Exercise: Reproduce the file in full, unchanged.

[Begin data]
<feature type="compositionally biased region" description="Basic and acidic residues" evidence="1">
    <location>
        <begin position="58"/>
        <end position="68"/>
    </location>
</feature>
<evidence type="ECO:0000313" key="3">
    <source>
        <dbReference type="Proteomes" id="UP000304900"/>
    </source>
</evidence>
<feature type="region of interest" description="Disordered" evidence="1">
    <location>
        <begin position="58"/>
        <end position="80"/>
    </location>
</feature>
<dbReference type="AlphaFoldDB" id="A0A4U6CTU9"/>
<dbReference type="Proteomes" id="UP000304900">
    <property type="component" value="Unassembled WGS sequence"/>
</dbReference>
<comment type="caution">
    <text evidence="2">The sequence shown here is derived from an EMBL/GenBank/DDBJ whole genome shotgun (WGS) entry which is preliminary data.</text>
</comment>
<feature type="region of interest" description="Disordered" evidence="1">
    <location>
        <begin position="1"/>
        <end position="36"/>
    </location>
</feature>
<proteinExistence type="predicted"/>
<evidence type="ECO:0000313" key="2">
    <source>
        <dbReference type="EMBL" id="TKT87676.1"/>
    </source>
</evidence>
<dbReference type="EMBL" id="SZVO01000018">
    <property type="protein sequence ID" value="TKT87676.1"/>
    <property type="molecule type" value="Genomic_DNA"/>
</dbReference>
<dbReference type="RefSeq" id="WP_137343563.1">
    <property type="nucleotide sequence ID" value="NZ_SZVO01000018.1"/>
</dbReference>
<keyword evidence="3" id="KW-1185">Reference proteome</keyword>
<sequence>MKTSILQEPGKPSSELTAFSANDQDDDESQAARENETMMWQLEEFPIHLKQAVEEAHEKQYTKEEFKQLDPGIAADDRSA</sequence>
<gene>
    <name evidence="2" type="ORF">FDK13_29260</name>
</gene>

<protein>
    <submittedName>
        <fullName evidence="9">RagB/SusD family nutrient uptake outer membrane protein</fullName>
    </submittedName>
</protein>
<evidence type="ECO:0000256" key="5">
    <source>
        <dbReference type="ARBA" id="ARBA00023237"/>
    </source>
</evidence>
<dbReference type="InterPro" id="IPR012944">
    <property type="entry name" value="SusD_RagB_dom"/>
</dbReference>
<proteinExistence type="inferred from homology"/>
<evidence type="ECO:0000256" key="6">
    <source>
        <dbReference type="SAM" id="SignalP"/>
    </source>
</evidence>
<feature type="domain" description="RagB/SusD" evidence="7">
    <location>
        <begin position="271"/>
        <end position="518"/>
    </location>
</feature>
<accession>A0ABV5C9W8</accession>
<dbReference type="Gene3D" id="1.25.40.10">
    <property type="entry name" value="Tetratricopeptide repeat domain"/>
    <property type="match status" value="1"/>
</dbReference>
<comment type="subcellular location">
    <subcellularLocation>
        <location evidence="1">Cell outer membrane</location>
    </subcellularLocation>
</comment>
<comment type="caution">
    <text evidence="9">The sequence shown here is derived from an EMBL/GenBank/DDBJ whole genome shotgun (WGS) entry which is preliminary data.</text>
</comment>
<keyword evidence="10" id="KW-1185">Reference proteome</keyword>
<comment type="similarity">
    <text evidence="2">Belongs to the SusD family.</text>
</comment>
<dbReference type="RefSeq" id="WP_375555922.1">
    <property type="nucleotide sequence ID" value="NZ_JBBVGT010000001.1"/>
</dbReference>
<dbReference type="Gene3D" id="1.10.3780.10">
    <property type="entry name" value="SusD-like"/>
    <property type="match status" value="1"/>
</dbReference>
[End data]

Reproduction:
<feature type="compositionally biased region" description="Basic and acidic residues" evidence="1">
    <location>
        <begin position="58"/>
        <end position="68"/>
    </location>
</feature>
<evidence type="ECO:0000313" key="3">
    <source>
        <dbReference type="Proteomes" id="UP000304900"/>
    </source>
</evidence>
<feature type="region of interest" description="Disordered" evidence="1">
    <location>
        <begin position="58"/>
        <end position="80"/>
    </location>
</feature>
<dbReference type="AlphaFoldDB" id="A0A4U6CTU9"/>
<dbReference type="Proteomes" id="UP000304900">
    <property type="component" value="Unassembled WGS sequence"/>
</dbReference>
<comment type="caution">
    <text evidence="2">The sequence shown here is derived from an EMBL/GenBank/DDBJ whole genome shotgun (WGS) entry which is preliminary data.</text>
</comment>
<feature type="region of interest" description="Disordered" evidence="1">
    <location>
        <begin position="1"/>
        <end position="36"/>
    </location>
</feature>
<proteinExistence type="predicted"/>
<evidence type="ECO:0000313" key="2">
    <source>
        <dbReference type="EMBL" id="TKT87676.1"/>
    </source>
</evidence>
<dbReference type="EMBL" id="SZVO01000018">
    <property type="protein sequence ID" value="TKT87676.1"/>
    <property type="molecule type" value="Genomic_DNA"/>
</dbReference>
<dbReference type="RefSeq" id="WP_137343563.1">
    <property type="nucleotide sequence ID" value="NZ_SZVO01000018.1"/>
</dbReference>
<keyword evidence="3" id="KW-1185">Reference proteome</keyword>
<sequence>MKTSILQEPGKPSSELTAFSANDQDDDESQAARENETMMWQLEEFPIHLKQAVEEAHEKQYTKEEFKQLDPGIAADDRSA</sequence>
<gene>
    <name evidence="2" type="ORF">FDK13_29260</name>
</gene>

<protein>
    <submittedName>
        <fullName evidence="9">RagB/SusD family nutrient uptake outer membrane protein</fullName>
    </submittedName>
</protein>
<evidence type="ECO:0000256" key="5">
    <source>
        <dbReference type="ARBA" id="ARBA00023237"/>
    </source>
</evidence>
<dbReference type="InterPro" id="IPR012944">
    <property type="entry name" value="SusD_RagB_dom"/>
</dbReference>
<proteinExistence type="inferred from homology"/>
<evidence type="ECO:0000256" key="6">
    <source>
        <dbReference type="SAM" id="SignalP"/>
    </source>
</evidence>
<feature type="domain" description="RagB/SusD" evidence="7">
    <location>
        <begin position="271"/>
        <end position="518"/>
    </location>
</feature>
<accession>A0ABV5C9W8</accession>
<dbReference type="Gene3D" id="1.25.40.10">
    <property type="entry name" value="Tetratricopeptide repeat domain"/>
    <property type="match status" value="1"/>
</dbReference>
<comment type="subcellular location">
    <subcellularLocation>
        <location evidence="1">Cell outer membrane</location>
    </subcellularLocation>
</comment>
<comment type="caution">
    <text evidence="9">The sequence shown here is derived from an EMBL/GenBank/DDBJ whole genome shotgun (WGS) entry which is preliminary data.</text>
</comment>
<keyword evidence="10" id="KW-1185">Reference proteome</keyword>
<comment type="similarity">
    <text evidence="2">Belongs to the SusD family.</text>
</comment>
<dbReference type="RefSeq" id="WP_375555922.1">
    <property type="nucleotide sequence ID" value="NZ_JBBVGT010000001.1"/>
</dbReference>
<dbReference type="Gene3D" id="1.10.3780.10">
    <property type="entry name" value="SusD-like"/>
    <property type="match status" value="1"/>
</dbReference>